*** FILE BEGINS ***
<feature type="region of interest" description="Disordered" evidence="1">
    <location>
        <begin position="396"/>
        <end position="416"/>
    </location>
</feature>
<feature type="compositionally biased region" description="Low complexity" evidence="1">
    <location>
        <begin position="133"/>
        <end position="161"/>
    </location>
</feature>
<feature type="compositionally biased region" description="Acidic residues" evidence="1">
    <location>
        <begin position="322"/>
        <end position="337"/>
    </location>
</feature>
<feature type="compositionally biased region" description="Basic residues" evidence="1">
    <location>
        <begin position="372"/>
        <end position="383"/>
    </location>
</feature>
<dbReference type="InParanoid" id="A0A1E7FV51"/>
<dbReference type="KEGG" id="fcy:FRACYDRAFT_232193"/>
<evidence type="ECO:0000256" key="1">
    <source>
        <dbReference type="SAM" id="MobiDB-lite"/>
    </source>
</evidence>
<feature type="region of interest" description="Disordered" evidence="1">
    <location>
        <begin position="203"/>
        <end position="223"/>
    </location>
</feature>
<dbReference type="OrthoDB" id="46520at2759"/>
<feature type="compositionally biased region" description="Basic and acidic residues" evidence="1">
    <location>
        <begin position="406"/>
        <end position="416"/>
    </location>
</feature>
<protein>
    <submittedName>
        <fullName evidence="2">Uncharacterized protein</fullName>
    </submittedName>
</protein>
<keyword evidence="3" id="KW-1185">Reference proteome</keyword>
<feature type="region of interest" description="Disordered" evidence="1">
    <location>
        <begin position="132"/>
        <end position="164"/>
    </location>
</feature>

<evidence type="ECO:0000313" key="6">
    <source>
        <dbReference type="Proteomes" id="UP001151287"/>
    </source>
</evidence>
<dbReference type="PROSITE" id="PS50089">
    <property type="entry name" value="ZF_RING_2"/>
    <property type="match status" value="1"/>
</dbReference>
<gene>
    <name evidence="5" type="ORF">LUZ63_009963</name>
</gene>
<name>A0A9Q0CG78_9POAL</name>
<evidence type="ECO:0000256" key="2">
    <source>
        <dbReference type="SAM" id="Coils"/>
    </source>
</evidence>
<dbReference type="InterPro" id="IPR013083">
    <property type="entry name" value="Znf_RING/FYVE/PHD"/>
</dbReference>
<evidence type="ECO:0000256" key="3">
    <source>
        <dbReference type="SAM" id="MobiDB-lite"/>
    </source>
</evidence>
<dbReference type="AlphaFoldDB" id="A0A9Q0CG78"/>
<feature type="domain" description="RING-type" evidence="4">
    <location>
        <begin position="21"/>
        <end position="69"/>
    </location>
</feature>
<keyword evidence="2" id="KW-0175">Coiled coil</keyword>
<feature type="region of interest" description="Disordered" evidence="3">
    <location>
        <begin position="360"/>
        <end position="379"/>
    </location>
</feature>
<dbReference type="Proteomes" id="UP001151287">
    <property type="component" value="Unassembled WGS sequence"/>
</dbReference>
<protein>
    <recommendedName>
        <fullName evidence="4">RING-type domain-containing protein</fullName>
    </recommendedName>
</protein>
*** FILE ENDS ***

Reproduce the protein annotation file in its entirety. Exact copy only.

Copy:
<feature type="region of interest" description="Disordered" evidence="1">
    <location>
        <begin position="396"/>
        <end position="416"/>
    </location>
</feature>
<feature type="compositionally biased region" description="Low complexity" evidence="1">
    <location>
        <begin position="133"/>
        <end position="161"/>
    </location>
</feature>
<feature type="compositionally biased region" description="Acidic residues" evidence="1">
    <location>
        <begin position="322"/>
        <end position="337"/>
    </location>
</feature>
<feature type="compositionally biased region" description="Basic residues" evidence="1">
    <location>
        <begin position="372"/>
        <end position="383"/>
    </location>
</feature>
<dbReference type="InParanoid" id="A0A1E7FV51"/>
<dbReference type="KEGG" id="fcy:FRACYDRAFT_232193"/>
<evidence type="ECO:0000256" key="1">
    <source>
        <dbReference type="SAM" id="MobiDB-lite"/>
    </source>
</evidence>
<feature type="region of interest" description="Disordered" evidence="1">
    <location>
        <begin position="203"/>
        <end position="223"/>
    </location>
</feature>
<dbReference type="OrthoDB" id="46520at2759"/>
<feature type="compositionally biased region" description="Basic and acidic residues" evidence="1">
    <location>
        <begin position="406"/>
        <end position="416"/>
    </location>
</feature>
<protein>
    <submittedName>
        <fullName evidence="2">Uncharacterized protein</fullName>
    </submittedName>
</protein>
<keyword evidence="3" id="KW-1185">Reference proteome</keyword>
<feature type="region of interest" description="Disordered" evidence="1">
    <location>
        <begin position="132"/>
        <end position="164"/>
    </location>
</feature>

<evidence type="ECO:0000313" key="6">
    <source>
        <dbReference type="Proteomes" id="UP001151287"/>
    </source>
</evidence>
<dbReference type="PROSITE" id="PS50089">
    <property type="entry name" value="ZF_RING_2"/>
    <property type="match status" value="1"/>
</dbReference>
<gene>
    <name evidence="5" type="ORF">LUZ63_009963</name>
</gene>
<name>A0A9Q0CG78_9POAL</name>
<evidence type="ECO:0000256" key="2">
    <source>
        <dbReference type="SAM" id="Coils"/>
    </source>
</evidence>
<dbReference type="InterPro" id="IPR013083">
    <property type="entry name" value="Znf_RING/FYVE/PHD"/>
</dbReference>
<evidence type="ECO:0000256" key="3">
    <source>
        <dbReference type="SAM" id="MobiDB-lite"/>
    </source>
</evidence>
<dbReference type="AlphaFoldDB" id="A0A9Q0CG78"/>
<feature type="domain" description="RING-type" evidence="4">
    <location>
        <begin position="21"/>
        <end position="69"/>
    </location>
</feature>
<keyword evidence="2" id="KW-0175">Coiled coil</keyword>
<feature type="region of interest" description="Disordered" evidence="3">
    <location>
        <begin position="360"/>
        <end position="379"/>
    </location>
</feature>
<dbReference type="Proteomes" id="UP001151287">
    <property type="component" value="Unassembled WGS sequence"/>
</dbReference>
<protein>
    <recommendedName>
        <fullName evidence="4">RING-type domain-containing protein</fullName>
    </recommendedName>
</protein>